Article Date: 6/1/2008

Building a Lucrative Dry Eye Subspecialty

Building a Lucrative Dry Eye Subspecialty

Use these strategies to develop a dry eye patient base that can increase practice revenue.

By Douglas K. Devries, O.D., Sparks, Nev.

COMMON OCULAR HEALTH issues like ocular allergy, cataract and glaucoma generate many office visits for diagnosis and follow-up. However, we can add dry eye to the list, too, because The National Eye Institute estimates that 15% of Americans have dry eye symptoms, and the rate is even higher among older patients.

But here's the irony: Optometrists perform more than 70% of eye exams in the United States, yet medical offices prescribe 65% to 75% of prescriptions for dry eye medications. The good news is that O.D.s can turn this missed opportunity into a profitable therapeutic subspecialty. We can give patients more treatment options and better care, while adding extra income to our practices.

As a new O.D., you can manage dry eye patients with no new equipment—just a small investment in materials like dyes and test strips. The key is to implement this subspecialty systematically with a clear treatment schedule that organizes the best possible care into a medical reappointment model.

Managing Through Reappointment

In optometry, we have a tendency to do too much in a single visit. In the medical model, doctors discover an issue during a routine exam, and then make a second appointment to run additional tests. This model enhances patient care, keeps your practice running more efficiently and increases profits.

Patients receive better care because you're delving more deeply to determine the cause of their condition during the follow-up visit. The patient history, questionnaire and routine exam will give you a good foundation. If a patient reports dry eye problems and my exam confirms the condition, I talk to the patient. I acknowledge the symptoms, appearance of the eye and exam results, and recommend a second appointment.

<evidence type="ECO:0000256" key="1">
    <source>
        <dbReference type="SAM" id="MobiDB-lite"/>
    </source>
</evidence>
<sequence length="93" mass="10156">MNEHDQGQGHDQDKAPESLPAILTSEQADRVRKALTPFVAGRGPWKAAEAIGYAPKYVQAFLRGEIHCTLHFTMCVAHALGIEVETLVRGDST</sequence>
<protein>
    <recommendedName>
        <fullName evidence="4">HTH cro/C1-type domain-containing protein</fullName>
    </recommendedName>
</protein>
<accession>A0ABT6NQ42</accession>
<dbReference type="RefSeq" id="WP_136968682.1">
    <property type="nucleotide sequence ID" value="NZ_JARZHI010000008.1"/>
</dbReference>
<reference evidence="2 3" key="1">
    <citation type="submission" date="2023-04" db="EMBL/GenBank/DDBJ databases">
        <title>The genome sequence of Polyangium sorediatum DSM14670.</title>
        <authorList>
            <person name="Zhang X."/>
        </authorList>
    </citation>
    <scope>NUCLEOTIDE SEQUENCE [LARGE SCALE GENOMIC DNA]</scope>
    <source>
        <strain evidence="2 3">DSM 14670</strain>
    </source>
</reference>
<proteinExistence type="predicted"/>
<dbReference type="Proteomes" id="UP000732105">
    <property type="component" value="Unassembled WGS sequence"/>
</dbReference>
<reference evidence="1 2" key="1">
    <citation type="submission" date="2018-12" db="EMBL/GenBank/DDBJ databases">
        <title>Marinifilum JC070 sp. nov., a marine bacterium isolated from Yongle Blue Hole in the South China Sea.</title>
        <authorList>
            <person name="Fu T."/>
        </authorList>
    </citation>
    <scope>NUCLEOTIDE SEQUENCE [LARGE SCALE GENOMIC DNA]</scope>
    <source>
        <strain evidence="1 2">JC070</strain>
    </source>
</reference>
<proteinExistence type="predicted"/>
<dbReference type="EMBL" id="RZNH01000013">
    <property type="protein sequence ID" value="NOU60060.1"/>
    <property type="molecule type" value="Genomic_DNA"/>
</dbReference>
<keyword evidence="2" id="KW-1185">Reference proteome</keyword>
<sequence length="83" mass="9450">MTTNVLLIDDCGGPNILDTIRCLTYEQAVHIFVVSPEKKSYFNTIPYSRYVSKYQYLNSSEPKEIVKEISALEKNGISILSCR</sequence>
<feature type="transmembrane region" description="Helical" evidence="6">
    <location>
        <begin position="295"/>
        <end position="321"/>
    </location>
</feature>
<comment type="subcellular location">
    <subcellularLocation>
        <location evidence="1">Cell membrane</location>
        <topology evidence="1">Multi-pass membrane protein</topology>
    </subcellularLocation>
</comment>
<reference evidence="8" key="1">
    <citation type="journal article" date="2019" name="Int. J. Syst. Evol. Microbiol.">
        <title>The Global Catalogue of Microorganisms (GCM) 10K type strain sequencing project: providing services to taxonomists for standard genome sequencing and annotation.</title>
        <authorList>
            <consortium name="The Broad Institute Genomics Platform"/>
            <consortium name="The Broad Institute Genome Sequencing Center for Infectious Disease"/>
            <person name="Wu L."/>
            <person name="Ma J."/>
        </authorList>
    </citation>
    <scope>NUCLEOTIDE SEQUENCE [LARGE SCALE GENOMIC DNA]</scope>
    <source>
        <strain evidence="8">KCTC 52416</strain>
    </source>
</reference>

Coding for Dry Eye
Billing for chronic dry eye disease isn't too complicated. Visits may require different codes, based on the complexity of the patient's problem and your testing and treatment protocols.

The choices usually are:
  • Level II evaluation and management code 99212
  • Level III evaluation and management code 99213
  • Intermediate ophthalmic exam code 92013

This is where I save significant time. By recommending a second appointment, I'm ending the dry eye portion of the routine exam. I don't spend additional time on testing, education, treatment and management. The patient is left to consider how much of a problem dry eye is in her life. If dry eye isn't a major issue, the patient won't make another appointment, and I'll be glad that I didn't spend time dealing with a problem that doesn't really bother her. If the dry eye is bothersome enough for the patient to make another appointment, then I have the opportunity to treat the patient, while also increasing revenue.

Adding Revenue

Let's consider the numbers. If 15% of people have dry eye symptoms, a smaller percentage, say 5%, will make another appointment. If you see 60 patients a week, that's 3 patients per week making additional appointments. These patients will require the initial evaluation and treatment, a follow-up appointment and additional follow-up as needed. My patients typically have three to five visits, but some have as many as eight. In addition to office visits, nearly half of my dry eye patients receive punctal occlusion.